Sagaform is an online platform for Sweden’s best to show and sell their wonderful Scandinavian kitchen, and tableware designs. I always enjoy the work featured there, the above being some of my current favorites from Lotta Odelius. The Retro Storage Jar, middle image left, was also featured in a recent edition of Dwell.
In school we covered this kitchen design briefly. I was captivated by its simple perfection, as well as the story of the woman who is responsible for it.
Grete Lihotzky (1987-2000) is known as the designer and architect of The Frankfurt Kitchen (above images). After her education (Vienna, during WWI) she worked to meet the need for better living conditions in Europe. In an effort to keep cost down, she simplified building techniques and design. The above kitchen system, the result of her efforts and research into human movement, was installed into 10,000 homes.
She later took part in a resistance effort during the Nazi era, was captured and imprisoned for the duration WWII.
“In post-World War I Germany, architect Grete Schütte-Lihotzky’s “Frankfurt Kitchen” was manufactured and installed in thousands of public-housing unit across Frankfurt am Main. Schütte-Lihotzky’s design took the kitchen out of hiding and into public light, showcasing smart, small, and ergonomic strategies for storage, appliances, and work areas.” Via Dwell
“Designed in 1926-27, Schütte-Lihotzky’s kitchen features thoughtful arrangement of storage, appliances, and work surfaces and is the precursor to the 1950s yellow and green kitchens and the kitchen as the hearth of the home.” Via Dwell
The Frankfurt Kitchen has now been reassembled at the New York Museum Of Modern Art and can be viewed through March 14, 2011
Since the post on kitchens, I have had several people ask about the kitchen design by Shed Architects. The actual counters in that project were done by Kerf Design, a Seattle-based design and manufacturing shop. I have been a fan of Kerf design for some time. I really appreciate the attention they give their pieces, with consideration on even the smallest details. The materials, hardware, design and craftsmanship are top-notch.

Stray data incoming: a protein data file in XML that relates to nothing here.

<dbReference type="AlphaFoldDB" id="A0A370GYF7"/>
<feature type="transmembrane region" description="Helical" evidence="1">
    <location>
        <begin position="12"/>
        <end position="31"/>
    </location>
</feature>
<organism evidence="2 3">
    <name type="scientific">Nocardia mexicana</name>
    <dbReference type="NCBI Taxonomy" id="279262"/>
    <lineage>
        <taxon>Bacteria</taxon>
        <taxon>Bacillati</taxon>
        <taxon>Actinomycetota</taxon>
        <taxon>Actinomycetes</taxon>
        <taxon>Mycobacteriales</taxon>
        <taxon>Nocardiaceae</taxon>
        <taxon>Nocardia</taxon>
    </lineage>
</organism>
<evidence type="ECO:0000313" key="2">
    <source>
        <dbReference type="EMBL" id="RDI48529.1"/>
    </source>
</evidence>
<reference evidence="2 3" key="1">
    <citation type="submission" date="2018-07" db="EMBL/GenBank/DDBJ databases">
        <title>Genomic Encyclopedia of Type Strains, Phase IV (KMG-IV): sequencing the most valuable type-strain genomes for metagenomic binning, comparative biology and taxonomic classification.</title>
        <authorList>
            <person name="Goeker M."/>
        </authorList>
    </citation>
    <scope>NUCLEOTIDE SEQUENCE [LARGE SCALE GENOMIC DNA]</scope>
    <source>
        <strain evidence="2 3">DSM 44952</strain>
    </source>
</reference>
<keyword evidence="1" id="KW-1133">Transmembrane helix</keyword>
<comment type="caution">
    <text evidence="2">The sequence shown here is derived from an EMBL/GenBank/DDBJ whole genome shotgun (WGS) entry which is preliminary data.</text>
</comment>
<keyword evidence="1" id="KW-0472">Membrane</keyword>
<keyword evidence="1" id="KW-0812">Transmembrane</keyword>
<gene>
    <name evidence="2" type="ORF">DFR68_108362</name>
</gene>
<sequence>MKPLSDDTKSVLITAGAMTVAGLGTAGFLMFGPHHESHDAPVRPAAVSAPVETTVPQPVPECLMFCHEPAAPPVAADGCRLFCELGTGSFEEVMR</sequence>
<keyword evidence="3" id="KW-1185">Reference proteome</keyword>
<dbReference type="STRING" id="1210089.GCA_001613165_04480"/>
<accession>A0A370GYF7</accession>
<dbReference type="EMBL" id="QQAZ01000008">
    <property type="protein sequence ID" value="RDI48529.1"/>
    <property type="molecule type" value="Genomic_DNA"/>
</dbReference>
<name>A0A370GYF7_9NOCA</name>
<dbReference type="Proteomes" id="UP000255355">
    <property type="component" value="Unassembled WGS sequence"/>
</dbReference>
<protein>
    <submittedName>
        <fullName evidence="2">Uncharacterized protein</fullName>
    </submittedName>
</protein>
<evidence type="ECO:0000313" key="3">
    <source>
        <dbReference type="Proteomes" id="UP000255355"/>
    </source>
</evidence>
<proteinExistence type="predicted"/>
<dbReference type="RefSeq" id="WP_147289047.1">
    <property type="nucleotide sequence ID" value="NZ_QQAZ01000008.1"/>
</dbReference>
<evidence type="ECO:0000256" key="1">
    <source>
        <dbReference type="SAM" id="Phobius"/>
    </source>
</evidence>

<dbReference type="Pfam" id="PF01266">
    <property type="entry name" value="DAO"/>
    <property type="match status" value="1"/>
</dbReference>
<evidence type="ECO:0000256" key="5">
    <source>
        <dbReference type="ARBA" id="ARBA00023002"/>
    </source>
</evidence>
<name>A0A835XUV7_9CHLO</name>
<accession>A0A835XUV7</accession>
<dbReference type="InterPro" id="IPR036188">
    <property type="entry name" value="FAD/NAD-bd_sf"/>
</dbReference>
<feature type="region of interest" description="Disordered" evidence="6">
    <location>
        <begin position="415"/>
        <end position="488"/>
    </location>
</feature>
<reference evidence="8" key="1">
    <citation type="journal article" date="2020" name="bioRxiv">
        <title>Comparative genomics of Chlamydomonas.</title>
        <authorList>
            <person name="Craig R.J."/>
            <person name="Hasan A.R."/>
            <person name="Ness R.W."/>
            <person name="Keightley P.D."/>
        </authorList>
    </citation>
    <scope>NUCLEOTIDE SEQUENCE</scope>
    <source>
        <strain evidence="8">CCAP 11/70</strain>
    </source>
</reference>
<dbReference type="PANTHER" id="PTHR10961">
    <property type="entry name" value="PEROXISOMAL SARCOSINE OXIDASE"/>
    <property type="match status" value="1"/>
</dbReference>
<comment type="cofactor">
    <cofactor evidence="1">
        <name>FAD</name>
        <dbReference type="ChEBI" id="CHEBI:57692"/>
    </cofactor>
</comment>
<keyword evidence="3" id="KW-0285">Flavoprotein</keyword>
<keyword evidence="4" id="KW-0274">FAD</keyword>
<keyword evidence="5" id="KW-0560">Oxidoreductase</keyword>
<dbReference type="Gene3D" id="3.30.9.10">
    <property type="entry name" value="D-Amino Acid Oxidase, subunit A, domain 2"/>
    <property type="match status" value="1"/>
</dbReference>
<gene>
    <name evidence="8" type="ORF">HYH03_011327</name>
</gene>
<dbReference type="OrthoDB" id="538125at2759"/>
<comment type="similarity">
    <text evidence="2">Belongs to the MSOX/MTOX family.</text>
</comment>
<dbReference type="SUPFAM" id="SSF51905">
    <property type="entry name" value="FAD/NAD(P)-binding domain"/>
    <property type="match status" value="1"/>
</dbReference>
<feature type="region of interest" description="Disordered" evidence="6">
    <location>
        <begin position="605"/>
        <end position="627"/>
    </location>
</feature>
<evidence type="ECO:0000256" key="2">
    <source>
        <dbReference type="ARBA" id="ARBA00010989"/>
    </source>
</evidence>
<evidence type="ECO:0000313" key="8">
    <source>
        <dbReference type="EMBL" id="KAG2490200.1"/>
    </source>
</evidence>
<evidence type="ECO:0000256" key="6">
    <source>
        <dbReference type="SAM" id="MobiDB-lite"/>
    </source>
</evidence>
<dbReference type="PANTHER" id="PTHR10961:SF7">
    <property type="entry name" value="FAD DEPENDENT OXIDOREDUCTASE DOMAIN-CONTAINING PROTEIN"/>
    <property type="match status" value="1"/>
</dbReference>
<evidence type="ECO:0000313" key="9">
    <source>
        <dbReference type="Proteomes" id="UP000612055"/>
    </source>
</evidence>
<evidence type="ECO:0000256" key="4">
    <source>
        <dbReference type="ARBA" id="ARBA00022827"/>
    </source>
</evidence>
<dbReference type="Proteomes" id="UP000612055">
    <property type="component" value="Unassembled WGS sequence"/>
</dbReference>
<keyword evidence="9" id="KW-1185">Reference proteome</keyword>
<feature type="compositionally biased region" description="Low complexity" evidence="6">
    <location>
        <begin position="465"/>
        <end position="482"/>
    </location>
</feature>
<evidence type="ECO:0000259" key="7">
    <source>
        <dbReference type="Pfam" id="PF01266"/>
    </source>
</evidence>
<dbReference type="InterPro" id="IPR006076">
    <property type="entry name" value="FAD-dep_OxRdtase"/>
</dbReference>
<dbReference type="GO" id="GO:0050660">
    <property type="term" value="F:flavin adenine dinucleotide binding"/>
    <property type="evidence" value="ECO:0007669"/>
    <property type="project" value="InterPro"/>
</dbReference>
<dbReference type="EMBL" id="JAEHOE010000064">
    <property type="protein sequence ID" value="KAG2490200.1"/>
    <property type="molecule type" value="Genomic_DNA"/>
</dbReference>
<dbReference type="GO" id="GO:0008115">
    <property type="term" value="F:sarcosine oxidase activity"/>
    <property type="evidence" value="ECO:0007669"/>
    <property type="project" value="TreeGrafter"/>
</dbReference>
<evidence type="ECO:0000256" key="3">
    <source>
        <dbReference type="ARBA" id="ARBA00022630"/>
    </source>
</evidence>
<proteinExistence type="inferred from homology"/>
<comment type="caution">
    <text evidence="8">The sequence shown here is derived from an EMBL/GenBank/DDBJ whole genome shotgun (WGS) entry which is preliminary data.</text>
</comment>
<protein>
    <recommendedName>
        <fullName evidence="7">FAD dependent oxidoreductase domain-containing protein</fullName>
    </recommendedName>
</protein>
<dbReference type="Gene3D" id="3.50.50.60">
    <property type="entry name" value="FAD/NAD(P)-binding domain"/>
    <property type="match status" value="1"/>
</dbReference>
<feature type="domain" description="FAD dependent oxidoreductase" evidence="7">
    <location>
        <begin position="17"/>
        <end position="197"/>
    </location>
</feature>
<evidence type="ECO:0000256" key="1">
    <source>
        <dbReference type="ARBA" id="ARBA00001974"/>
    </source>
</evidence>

“The design of each custom project comes from a seamless integration of three essential components: the necessary function of the item, the method of its construction, and an unadorned presentation of the materials from which it is made. Although the end result may appear complex, we try to achieve our goals in a simple and straightforward manner… The patterns in each unit are carefully laid out to be useful, well built and pleasing to look at.”
I would recommend looking through their site which shows different projects, techniques, and lets you request a quote. You can also call or stop by their shop on Thorndyke Ave W in Northwest Seattle. You can also click on Continue Reading to see some more images of their work
continue reading this post…
If you are in the neighborhood of 22nd st. in San Francisco (or even if you’re not) you should stop in Pot + Pantry. Specializing in “new and gently used kitchenware,” you will definitely find something fantastic you didn’t know you needed. If you are not in the area, try the Pot + Pantry online store. Although you would much rather visit in person if you can, because the shop is “nestled between an Irish pub and a hair salon.” How much more perfect a location could there be?
Via Dwell | Pot + Pantry
image: Bryce Duffy | Dwell
In a little less than a century the function of the kitchen has been completely redefined. Once cramped and cut off, the box formally with four walls, has now expanded to become the physical and physiological center of the home. In a related and simultaneous transformation, the processes of preparing, baking, boiling, browning, frying, grilling, heating, roasting, simmering, steaming, stewing, toasting, dishing, and finally, serving (all otherwise known as “cooking”) have developed from utilitarian beginnings into a form of artistry, and symbol of health and sustainability. Unfortunately in the majority of today’s homes, selected from a small catalogue of what are loosely termed “options,” ( ie. “do you prefer Laminate or Corian?”) the heart of the home is planned around a construction budget more often than the lifestyle of the homeowners.
continue reading this post…